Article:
Sunday, June 23, 2013

Protests in Sofia, which have been overshadowed by Turkey and Brazil, began after the ruling coalition, a motley crew of Socialists, Ethnic Turks, and the Far Right, nominated and approved an unqualified and widely-believed-to-be-corrupt business man, Delyan Peevski, to head the country's FBI. His appointment was almost immediately rescinded, but this has done nothing to quell the protests. The feeling is that this appointment simply revealed the deep criminality inherent in all four of the parties represented in Parliament. This deep dissatisfaction (the ruling coalition currently has an approval rating of 23%) is manifested by nightly protest marches throughout the center of the city. On the 22nd, I went downtown with my friend Garth to see what would be the ninth consecutive night of marching.

At around Six-thirty pm, people began to congregate around the Cabinet building.
Within an hour, the square was over-flowing with thousands of people. Остаква! was the most popular cheer, meaning simply resignation.
The March proceeded though and around the center of the city for more than three hours.

I love you Bulgaria! They cannot take me away from you! 

The sign above includes the ascription ИНТЕРНЕТ ЛУМПЕН, an expression that a politician used to dismiss the protesters as, "Internet Ragamuffins", but which has been reappropriated by the protesters.

Many families march; both strollers and canes are attending.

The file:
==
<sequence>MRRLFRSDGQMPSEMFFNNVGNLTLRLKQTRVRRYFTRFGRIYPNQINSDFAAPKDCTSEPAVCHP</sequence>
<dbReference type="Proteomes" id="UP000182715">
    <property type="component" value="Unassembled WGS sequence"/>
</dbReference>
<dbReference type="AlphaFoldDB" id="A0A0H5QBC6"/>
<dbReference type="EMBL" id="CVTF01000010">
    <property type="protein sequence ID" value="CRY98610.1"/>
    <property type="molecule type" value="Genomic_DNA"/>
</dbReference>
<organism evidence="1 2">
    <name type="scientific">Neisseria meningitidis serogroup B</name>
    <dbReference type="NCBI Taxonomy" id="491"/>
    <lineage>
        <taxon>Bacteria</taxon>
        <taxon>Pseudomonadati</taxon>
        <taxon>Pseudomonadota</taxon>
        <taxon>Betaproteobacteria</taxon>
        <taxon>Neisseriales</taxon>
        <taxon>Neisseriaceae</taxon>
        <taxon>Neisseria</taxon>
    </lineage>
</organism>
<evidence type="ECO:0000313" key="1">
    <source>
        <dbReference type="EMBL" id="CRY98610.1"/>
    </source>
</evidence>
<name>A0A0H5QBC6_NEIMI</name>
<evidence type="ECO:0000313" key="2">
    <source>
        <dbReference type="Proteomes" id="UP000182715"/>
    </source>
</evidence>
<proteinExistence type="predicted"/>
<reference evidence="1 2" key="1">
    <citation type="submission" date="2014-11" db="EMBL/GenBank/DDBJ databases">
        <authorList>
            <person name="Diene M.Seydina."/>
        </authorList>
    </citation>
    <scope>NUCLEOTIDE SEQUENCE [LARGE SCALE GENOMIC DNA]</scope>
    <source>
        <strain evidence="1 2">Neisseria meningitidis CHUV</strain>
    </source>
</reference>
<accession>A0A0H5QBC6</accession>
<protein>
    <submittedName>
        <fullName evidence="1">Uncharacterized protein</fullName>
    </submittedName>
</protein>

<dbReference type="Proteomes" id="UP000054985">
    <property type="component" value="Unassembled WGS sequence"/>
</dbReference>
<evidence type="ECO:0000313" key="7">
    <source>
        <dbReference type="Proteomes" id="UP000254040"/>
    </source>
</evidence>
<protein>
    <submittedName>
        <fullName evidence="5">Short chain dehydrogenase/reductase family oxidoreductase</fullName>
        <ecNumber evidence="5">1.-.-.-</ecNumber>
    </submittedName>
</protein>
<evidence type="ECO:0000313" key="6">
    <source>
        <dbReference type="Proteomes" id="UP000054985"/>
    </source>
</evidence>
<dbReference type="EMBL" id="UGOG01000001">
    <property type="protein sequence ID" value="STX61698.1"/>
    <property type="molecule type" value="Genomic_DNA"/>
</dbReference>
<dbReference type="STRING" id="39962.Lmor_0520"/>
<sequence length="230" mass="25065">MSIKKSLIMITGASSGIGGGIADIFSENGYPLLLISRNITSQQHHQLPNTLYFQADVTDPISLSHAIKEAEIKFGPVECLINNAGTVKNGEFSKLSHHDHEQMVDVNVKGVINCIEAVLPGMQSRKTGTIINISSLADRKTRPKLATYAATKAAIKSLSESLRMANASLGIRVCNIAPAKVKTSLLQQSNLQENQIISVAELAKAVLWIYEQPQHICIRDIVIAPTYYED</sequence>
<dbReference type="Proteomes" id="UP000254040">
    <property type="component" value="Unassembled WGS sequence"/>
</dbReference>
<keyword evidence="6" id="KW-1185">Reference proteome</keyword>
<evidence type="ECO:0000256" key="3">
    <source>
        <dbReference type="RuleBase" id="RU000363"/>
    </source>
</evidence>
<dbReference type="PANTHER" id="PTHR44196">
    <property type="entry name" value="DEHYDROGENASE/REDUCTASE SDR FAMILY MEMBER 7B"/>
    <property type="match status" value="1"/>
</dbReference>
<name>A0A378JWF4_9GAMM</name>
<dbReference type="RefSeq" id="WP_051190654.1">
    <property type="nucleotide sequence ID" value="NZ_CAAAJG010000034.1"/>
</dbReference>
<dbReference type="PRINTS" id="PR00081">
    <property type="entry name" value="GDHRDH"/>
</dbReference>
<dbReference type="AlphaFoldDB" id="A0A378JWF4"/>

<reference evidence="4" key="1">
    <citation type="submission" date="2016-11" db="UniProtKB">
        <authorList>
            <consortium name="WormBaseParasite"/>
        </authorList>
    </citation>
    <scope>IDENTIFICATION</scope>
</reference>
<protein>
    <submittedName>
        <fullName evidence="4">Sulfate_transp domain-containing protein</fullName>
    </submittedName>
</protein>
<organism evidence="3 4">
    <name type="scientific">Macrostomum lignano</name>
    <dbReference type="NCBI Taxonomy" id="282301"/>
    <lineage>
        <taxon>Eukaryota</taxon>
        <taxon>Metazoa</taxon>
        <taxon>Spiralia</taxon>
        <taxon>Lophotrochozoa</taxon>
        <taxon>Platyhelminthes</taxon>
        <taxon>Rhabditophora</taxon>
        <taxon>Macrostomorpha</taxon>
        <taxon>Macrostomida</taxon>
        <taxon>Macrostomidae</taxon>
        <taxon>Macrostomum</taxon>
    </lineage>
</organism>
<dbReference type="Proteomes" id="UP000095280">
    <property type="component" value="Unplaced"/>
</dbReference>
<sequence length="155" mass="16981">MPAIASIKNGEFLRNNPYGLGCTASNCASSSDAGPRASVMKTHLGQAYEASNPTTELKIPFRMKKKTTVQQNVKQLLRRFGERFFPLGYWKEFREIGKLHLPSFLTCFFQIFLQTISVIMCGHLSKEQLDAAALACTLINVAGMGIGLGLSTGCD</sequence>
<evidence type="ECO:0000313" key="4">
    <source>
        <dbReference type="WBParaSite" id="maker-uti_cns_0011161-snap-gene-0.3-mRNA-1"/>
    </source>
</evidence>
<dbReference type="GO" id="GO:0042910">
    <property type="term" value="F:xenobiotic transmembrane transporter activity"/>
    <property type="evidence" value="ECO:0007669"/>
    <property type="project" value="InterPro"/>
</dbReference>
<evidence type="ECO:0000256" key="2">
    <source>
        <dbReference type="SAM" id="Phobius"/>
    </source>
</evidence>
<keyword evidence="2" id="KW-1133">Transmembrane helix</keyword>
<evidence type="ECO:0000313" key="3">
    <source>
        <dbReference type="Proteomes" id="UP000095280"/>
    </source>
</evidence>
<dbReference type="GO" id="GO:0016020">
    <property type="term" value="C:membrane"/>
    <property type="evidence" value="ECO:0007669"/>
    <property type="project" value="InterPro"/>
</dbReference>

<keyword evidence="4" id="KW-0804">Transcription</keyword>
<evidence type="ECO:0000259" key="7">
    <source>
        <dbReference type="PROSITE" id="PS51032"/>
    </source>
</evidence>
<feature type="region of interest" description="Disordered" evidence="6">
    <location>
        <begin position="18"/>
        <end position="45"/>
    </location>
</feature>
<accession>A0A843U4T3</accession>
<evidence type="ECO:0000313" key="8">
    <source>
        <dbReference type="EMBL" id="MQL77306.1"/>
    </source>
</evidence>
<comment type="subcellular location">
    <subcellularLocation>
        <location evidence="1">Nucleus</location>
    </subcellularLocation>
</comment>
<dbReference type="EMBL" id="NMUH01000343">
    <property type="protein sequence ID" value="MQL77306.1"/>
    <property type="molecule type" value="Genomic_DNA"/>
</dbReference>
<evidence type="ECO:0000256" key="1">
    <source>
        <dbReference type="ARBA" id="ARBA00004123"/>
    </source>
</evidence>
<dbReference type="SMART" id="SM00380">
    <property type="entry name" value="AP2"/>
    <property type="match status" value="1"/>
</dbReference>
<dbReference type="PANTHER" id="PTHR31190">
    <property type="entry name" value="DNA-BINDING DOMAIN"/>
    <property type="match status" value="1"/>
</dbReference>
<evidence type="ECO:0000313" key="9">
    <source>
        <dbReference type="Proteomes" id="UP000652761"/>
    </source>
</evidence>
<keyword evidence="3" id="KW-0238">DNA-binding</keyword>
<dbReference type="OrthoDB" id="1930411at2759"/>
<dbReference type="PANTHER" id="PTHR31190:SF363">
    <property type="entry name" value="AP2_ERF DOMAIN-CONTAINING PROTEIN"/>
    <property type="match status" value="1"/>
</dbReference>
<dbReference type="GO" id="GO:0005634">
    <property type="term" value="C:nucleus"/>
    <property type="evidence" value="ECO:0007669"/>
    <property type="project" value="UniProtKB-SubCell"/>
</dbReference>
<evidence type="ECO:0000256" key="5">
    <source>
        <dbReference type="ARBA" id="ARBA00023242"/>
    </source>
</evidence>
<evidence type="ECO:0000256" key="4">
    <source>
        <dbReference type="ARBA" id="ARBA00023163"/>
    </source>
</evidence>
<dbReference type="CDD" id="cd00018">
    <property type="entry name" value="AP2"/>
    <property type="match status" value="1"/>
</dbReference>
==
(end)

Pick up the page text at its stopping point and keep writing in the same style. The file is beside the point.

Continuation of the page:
From the daily newspaper Труд
Initially the protesters were dismissed as having been bought by the opposition party, the center-right GERB. In response, this protester's sign reads, "And I am not paid! I hate you for free!" Another popular sign reads simply, "Enough" and then has each of the four parties on parliament crossed out. The protesters chant, "Red Trash" to the socialists, "Mafia" at the ethnic Turkish party office , and to avoid giving it media coverage, ignore the far right ATAKA's offices completely.

The parade route goes by all of the major centers of the city. I think that it would take about an hour for the whole march to pass any single location. 

But what now? Of course, the marches may fizzle out. But if they continue? Towards the end of the march, I began to feel that the situation was clearly untenable. If the protests continue at this level, effectively shutting down the city each evening, even without a general strike, I think the government would be forced to resign in the coming weeks. But as for what comes after the resignation that the protesters cry out for, no one seems to be able to say.  New elections, of course, but there is no new party with the apparatus to take advantage. Certainly it would seem likely that GERB, who ran the government until the Prime Minister resigned in the face of much smaller protests a few months ago, would benefit. Despite receiving the plurality of votes in the recent elections, they couldn't muster a majority in the face of the antipathy of the other three parties. GERB too is mired in corruption scandals and incompetence, and almost no one views them as the messiah that the crowds seem to seek.

Astute watchers should have seen this coming. Because of the 4% threshold that is required for a party to enter Parliament, more than a quarter of Bulgarians who voted for smaller parties in the last election are entirely unrepresented. Without any viable alternative, without figures untainted by the moral compromises that have been required for power over the last twenty years, "Throw the bums out!" threatens to simply allow a revolving door of differently constituted coalitions of the same old parties. At the end of the route, marching through the dark, I saw power enough to topple a government but not yet nearly enough to rebuild it.